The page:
Weekly Roundup: Protection of Life during Pregnancy Bill reaches committee stage – what impact will it have?

Welcome to another Weekly Roundup, where each week our MediaWatch team highlights how abortion is discussed in the media at home and abroad. This week, it’s all about the Protection of Life during Pregnancy Bill- who voted against it, who wants to amend it, and what impact it will have. If you’d like a greater understanding of the Bill and haven’t a Law degree or three under your belt, take a look at this accessible version of the Bill put together by Galway Pro Choice’s Joseph Loughnane.

For and Against

Last week, One Family’s chief executive urged the Government to “get on with” legislating for the X Case and then get to the “real work of focusing on children and families in need”, ensuring provision of services that disadvantaged and at-risk families need and widening the definition of the family to include one-parent, separated and divorced familes, same-sex couples and children in foster and residential care.

On Wednesday, Doctors for Choice pointed out that the Bill as it stands would not meet the requirements of the European Court of Human Rights in enabling Irish people to access their Constitutional rights, citing the ability of doctors to refuse to carry out lifesaving abortions under the Bill.

In the days leading up to Tuesday’s vote, we heard a lot from TDs on how they were planning to vote. Four Fine Geal TDs announced their plans to vote against it and then did just that, earning themselves expulsions from the party. . Tanaiste Eamon Gilmore and Justice Minister Alan Shatter both spoke of their intentions to vote for the bill, while advocating laws that “go further’ and legislate for cases of rape and fatal fetal abnormalities. Taoiseach Enda Kenny, however, has definitively ruled out any further legislation on abortion during this Government. Good to know, Enda. Good to know.

In the end, after a long day’s debating,  24 TDs- all men- voted against the bill. Interestingly, despite speaking out against the bill and referring to support for abortion access in Ireland as ‘stifling groupthink’– a little ironic in a country which criminalises abortion- Lucinda Creighton voted for the bill.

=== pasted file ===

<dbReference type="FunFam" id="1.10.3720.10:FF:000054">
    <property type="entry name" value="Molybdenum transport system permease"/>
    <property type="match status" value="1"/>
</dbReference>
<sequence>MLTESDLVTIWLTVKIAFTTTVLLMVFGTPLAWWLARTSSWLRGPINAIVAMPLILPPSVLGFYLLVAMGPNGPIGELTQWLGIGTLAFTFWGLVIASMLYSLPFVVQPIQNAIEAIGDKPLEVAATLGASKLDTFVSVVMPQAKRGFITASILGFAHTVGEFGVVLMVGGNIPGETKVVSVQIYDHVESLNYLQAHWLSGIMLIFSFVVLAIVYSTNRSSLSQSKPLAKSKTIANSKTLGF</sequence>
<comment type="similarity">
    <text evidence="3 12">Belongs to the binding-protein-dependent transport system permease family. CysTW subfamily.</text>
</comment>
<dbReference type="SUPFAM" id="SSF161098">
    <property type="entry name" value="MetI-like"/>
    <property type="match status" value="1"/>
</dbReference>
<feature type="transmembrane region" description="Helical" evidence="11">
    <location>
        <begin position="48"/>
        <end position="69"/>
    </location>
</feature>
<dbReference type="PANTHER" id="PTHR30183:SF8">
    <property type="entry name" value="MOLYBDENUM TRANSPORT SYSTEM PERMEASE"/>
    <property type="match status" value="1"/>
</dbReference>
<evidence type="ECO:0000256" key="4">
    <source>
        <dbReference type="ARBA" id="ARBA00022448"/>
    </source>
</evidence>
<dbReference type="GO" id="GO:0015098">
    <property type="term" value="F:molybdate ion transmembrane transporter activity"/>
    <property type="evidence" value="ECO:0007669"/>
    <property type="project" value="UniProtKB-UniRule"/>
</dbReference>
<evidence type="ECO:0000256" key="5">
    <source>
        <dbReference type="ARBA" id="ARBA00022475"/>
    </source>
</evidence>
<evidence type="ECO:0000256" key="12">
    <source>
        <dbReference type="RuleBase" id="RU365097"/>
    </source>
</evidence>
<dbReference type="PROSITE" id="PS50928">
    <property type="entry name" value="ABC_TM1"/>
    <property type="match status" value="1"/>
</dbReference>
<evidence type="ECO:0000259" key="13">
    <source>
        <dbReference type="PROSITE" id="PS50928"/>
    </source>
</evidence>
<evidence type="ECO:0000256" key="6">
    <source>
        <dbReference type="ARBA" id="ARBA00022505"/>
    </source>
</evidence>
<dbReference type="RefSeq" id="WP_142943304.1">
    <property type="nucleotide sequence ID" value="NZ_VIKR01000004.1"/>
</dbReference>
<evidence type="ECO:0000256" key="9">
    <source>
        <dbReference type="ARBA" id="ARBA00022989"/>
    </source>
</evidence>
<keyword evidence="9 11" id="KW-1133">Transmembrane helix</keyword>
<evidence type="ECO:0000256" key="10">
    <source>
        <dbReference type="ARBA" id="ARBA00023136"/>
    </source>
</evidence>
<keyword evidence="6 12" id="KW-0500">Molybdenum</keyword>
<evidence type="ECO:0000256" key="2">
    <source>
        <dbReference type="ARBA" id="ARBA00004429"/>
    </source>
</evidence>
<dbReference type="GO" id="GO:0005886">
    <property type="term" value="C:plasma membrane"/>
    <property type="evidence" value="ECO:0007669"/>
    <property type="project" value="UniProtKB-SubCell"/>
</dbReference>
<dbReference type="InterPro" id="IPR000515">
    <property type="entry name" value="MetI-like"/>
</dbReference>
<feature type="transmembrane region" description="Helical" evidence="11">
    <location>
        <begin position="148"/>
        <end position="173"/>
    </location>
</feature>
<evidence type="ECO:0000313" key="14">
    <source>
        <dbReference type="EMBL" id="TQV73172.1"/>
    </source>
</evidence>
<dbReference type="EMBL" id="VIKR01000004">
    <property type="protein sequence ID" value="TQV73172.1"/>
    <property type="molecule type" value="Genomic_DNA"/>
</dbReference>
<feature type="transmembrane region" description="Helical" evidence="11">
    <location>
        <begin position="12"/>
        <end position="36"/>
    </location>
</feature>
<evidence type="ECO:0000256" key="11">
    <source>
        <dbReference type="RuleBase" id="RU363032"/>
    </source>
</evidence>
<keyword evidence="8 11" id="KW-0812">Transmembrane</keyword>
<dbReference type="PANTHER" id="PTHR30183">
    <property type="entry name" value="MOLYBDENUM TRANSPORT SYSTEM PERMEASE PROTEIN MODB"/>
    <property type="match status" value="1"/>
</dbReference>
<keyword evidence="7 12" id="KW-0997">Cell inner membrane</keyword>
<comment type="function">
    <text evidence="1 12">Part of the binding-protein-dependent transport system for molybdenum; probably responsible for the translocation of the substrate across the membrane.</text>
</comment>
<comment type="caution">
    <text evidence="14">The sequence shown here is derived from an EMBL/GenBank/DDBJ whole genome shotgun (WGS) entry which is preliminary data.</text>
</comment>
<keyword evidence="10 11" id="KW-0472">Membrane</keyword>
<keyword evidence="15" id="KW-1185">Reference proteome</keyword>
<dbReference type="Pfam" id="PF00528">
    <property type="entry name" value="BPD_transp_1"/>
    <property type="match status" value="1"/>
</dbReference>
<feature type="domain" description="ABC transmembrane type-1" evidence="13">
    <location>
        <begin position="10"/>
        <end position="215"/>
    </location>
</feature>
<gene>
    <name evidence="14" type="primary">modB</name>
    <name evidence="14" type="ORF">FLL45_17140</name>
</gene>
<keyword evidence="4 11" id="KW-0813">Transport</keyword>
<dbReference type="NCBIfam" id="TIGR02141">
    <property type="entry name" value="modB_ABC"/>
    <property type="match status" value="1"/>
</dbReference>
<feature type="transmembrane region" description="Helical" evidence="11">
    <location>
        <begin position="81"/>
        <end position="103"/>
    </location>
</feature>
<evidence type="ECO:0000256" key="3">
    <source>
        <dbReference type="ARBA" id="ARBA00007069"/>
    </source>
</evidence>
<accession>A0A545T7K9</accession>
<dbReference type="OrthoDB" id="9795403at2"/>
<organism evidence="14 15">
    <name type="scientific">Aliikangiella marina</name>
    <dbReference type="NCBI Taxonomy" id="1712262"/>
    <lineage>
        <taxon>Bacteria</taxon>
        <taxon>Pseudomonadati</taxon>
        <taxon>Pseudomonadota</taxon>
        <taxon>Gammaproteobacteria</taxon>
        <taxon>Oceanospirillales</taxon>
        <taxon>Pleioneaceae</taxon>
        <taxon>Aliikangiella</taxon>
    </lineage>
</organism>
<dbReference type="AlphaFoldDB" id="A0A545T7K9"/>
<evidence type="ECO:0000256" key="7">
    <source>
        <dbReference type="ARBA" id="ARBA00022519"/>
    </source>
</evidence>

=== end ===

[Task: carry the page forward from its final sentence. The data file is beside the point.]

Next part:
Amendments and Referenda

Despite voting overwhelmingly in favour of the bill, few seemed happy to leave it as it stood, with a total of 89 amendments tabled which could significantly alter the substance of the bill. Most of these were put forward by Seamus Healy, and would account for both fatal fetal abnormalities and inevitable miscarriages- such as what Savita Halappanavar suffered from. Some other amendments would have openly antichoice medical practitioners ‘precluded from any review panel’ on whether someone was entitled to an abortion, and ensure that any viable fetuses delivered in Ireland have every effort made to sustain their lives. Enda Kenny has refused to accede to requests from Lucinda Creighton to remove the suicide clause from the bill, stating that he was ‘bound by the Constitution’.

On Tuesday, Healy’s amendment allowing for terminations in cases of fatal fetal abnormalities was defeated, after questions of its constitutionality.

On Thursday, Fine Gael TD Michelle Mulherin proposed an amendment for a ‘cooling-off’ period of 7-10 days between a time a pregnant person makes a request for an abortion on grounds of risk to her life through suicide and the time that she is assessed. This was rejected by the Minister for Health, who stated that this was inappropriate in “life and death” situations.

Not content with amendments, several TDs have been talking about holding a referendum– yes, another one- on the issue of suicide as a risk to life, having obviously not noticed that we’ve had two of them already. Leo Varadkar has urged caution, pointing out that if that were to happen, questions would have to be asked on “allowing terminations on the grounds of rape, alleged rape, incest, the health of the mother or in the case of a foetus incompatible with life”, opening a Pandora’s Box of possible consequences. One wonders if the lid of this Box is, in fact, a floodgate?

Praveen Halappanavar to sue HSE, also receiving (more) abusive mail

One would think that even the most hardened anti-choice activists would find space for empathy for Praveen Halappanavar as he grieves and tries to find justice for Savita and uncover the truth of her death. Some people don’t seem to agree, though, as Savita’s widower has been receiving what he has described as “hurtful and abusive” letters telling him to leave the country and mind his own business.

Despite this, Mr Halappanavar will be suing the HSE for “injuries, distress, and the loss of his wife”. We wish him the best.

Children, the Church, and personal stories

While the Government have been debating the Protection of Life during Pregnancy Bill, it was brought to light by children’s minister Frances Fitzgerald that six children in the care of the State were brought overseas for abortions since 1992, after it was judged to be in their best interests as they were suicidal.

We also heard several personal views and stories on abortion this week. Anthea McTiernan writes in the Irish Times against the imposition of the Catholic Church’s views on abortion on everyone. On a similar note, Patsy McGarry notes that the Church’s views on abortion are 144 years old and nothing if not inconsistent.

Rob Delaney speaks as a father and a husband who supports the right of women to choose to end their pregnancies, despite seeing abortion as a “sad, scary surgical procedure”. And finally, one woman shared her story of her fear that she would take her own life during her pregnancy.

That’s all this week!